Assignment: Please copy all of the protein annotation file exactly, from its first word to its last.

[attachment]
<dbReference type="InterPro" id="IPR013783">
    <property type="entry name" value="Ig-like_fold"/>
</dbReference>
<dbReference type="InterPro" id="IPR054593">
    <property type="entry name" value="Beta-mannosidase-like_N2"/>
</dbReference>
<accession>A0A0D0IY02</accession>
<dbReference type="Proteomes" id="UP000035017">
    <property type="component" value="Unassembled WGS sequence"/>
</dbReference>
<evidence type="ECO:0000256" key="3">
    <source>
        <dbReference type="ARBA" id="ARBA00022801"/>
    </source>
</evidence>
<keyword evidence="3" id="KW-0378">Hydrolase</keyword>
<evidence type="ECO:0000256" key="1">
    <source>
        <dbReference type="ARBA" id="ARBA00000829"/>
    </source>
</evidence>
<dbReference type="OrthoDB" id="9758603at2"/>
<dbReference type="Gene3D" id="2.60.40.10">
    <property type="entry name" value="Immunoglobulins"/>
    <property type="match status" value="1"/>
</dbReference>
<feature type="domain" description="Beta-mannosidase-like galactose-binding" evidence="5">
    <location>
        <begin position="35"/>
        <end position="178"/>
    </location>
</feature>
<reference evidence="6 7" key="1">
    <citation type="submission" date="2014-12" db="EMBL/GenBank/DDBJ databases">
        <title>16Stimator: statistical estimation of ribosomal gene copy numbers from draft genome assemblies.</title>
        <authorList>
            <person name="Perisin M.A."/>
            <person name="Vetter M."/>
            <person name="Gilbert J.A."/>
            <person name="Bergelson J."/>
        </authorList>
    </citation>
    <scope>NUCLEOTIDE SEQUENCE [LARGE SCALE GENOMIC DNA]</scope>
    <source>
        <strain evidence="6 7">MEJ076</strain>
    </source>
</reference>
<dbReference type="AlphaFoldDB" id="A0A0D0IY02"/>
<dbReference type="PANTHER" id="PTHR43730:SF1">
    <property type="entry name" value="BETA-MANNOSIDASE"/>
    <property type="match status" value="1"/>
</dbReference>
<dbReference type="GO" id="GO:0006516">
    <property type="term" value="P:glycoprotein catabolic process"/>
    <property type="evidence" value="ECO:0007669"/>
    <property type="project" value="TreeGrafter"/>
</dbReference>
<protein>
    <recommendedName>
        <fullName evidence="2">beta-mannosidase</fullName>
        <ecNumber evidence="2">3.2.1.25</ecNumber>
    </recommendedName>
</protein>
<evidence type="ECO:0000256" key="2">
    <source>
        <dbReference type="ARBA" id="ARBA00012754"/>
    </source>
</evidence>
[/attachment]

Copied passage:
<dbReference type="InterPro" id="IPR013783">
    <property type="entry name" value="Ig-like_fold"/>
</dbReference>
<dbReference type="InterPro" id="IPR054593">
    <property type="entry name" value="Beta-mannosidase-like_N2"/>
</dbReference>
<accession>A0A0D0IY02</accession>
<dbReference type="Proteomes" id="UP000035017">
    <property type="component" value="Unassembled WGS sequence"/>
</dbReference>
<evidence type="ECO:0000256" key="3">
    <source>
        <dbReference type="ARBA" id="ARBA00022801"/>
    </source>
</evidence>
<keyword evidence="3" id="KW-0378">Hydrolase</keyword>
<evidence type="ECO:0000256" key="1">
    <source>
        <dbReference type="ARBA" id="ARBA00000829"/>
    </source>
</evidence>
<dbReference type="OrthoDB" id="9758603at2"/>
<dbReference type="Gene3D" id="2.60.40.10">
    <property type="entry name" value="Immunoglobulins"/>
    <property type="match status" value="1"/>
</dbReference>
<feature type="domain" description="Beta-mannosidase-like galactose-binding" evidence="5">
    <location>
        <begin position="35"/>
        <end position="178"/>
    </location>
</feature>
<reference evidence="6 7" key="1">
    <citation type="submission" date="2014-12" db="EMBL/GenBank/DDBJ databases">
        <title>16Stimator: statistical estimation of ribosomal gene copy numbers from draft genome assemblies.</title>
        <authorList>
            <person name="Perisin M.A."/>
            <person name="Vetter M."/>
            <person name="Gilbert J.A."/>
            <person name="Bergelson J."/>
        </authorList>
    </citation>
    <scope>NUCLEOTIDE SEQUENCE [LARGE SCALE GENOMIC DNA]</scope>
    <source>
        <strain evidence="6 7">MEJ076</strain>
    </source>
</reference>
<dbReference type="AlphaFoldDB" id="A0A0D0IY02"/>
<dbReference type="PANTHER" id="PTHR43730:SF1">
    <property type="entry name" value="BETA-MANNOSIDASE"/>
    <property type="match status" value="1"/>
</dbReference>
<dbReference type="GO" id="GO:0006516">
    <property type="term" value="P:glycoprotein catabolic process"/>
    <property type="evidence" value="ECO:0007669"/>
    <property type="project" value="TreeGrafter"/>
</dbReference>
<protein>
    <recommendedName>
        <fullName evidence="2">beta-mannosidase</fullName>
        <ecNumber evidence="2">3.2.1.25</ecNumber>
    </recommendedName>
</protein>
<evidence type="ECO:0000256" key="2">
    <source>
        <dbReference type="ARBA" id="ARBA00012754"/>
    </source>
</evidence>